Big-shot executive Robert Stiles' car is damaged when parked at the lodge. Stiles takes Red Green and the other lodge members to court, forcing them to come up with $10,000 in damages in ten days - or else lose their beloved Possum Lodge. Red and the boys embark on a road trip across the country, en route to a Duct Tape Festival in the USA, where they intend to win first prize by creating a sculpture made of at least 50% duct tape. Unfortunately, Stiles has bought off a crooked sheriff who intends to make the trip very difficult for Red... Written by
Many well-known Canadian TV personalities have cameos in this film, including five members or former members of the popular comedy troupe Royal Canadian Air Farce. See more »
To enter the contest, we need something that's at least 50% duct tape. Most of your cars already are.
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After the credits finish, there's a scene with Red and Harold in the van. Red says that saving the lodge will make the world a better place and Harold asks if he really believes that. Then the director yells cut. See more »
I enjoy watching The Red Green Show, and when I found out the cast made a movie, I was curious to see how it held up. Movies adapted from 5-minute sketch comedies have a reputation for spreading their routine too thin. Red Green benefits in having a large ensemble to draw on, and the antics of the other famed Possum Lakers break up the plot at intervals.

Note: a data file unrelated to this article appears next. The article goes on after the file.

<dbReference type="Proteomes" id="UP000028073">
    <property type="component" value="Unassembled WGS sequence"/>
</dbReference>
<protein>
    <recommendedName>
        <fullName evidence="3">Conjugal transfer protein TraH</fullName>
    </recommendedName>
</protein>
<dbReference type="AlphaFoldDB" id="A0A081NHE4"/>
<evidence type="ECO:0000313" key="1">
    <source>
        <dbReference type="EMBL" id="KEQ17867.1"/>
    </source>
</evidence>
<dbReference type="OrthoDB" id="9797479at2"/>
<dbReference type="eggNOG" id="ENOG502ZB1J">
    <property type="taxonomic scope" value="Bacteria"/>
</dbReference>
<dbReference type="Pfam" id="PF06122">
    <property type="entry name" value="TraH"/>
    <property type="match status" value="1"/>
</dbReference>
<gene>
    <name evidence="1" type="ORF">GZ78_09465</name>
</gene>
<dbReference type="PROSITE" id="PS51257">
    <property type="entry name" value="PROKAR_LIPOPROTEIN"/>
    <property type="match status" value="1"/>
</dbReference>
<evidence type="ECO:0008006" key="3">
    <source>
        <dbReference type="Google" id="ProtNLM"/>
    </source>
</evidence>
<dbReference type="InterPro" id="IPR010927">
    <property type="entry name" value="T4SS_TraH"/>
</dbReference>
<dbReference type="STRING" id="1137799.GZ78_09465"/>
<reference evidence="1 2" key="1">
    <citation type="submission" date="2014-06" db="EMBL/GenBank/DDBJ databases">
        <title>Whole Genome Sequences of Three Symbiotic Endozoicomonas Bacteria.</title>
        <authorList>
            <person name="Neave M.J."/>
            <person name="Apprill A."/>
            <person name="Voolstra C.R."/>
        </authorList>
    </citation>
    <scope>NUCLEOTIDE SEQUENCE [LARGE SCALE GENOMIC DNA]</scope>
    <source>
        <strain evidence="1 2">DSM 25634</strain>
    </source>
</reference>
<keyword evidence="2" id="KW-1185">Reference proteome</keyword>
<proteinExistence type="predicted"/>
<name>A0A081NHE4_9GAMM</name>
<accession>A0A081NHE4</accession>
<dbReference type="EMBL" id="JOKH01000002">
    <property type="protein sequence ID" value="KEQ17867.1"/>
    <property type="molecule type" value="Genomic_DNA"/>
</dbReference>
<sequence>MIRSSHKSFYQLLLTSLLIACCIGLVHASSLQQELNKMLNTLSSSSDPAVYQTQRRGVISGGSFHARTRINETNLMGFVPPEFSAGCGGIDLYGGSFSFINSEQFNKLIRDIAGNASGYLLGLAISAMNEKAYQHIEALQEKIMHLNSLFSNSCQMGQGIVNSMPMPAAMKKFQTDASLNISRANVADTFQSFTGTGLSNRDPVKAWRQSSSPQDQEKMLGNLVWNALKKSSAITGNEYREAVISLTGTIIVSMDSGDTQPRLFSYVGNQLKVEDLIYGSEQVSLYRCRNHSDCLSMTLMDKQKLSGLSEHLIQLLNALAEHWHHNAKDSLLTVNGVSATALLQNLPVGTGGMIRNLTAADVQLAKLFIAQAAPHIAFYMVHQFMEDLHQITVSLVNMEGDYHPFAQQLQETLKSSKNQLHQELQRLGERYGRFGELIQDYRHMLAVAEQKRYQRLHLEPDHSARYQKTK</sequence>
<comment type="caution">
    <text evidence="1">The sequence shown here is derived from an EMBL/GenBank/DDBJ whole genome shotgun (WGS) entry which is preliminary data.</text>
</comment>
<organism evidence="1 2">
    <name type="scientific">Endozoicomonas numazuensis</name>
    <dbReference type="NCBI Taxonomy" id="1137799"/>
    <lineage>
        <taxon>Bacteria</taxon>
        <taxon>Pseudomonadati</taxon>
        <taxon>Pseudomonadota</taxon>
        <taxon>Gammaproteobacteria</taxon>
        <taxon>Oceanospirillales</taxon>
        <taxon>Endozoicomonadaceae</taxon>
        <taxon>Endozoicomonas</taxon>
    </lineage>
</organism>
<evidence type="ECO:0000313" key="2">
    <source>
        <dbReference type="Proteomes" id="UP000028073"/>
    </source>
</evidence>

The gist of the story is that a land developer is demanding compensation for his limo that fell into a sinkhole outside the lodge. While the gang finds it fishy that a limo would be driving anywhere within 10 miles of the lodge, Harold comes up with a plan to enter a duct tape sculpture contest with a third-place prize large enough to pay their obligation.
It's a goofy movie, and while occasionally the actors still seem to have their TV-hamminess stuck on, the film is broken up to give different members of the cast a spotlight - highlights including scenes with Mike, Edgar, and Ranger Gord. While it does deviate a little from the show for some dramatic tension, it does so with Red's wry commentary and never feels terribly forced or out of place.
If you're a fan of the show, approach this as more of an extended outing with the gang than something that's really theatrical in scope. There's a little more budget (but not much), a little more story (again), but it's an enjoyable break from the norm of the series overall.
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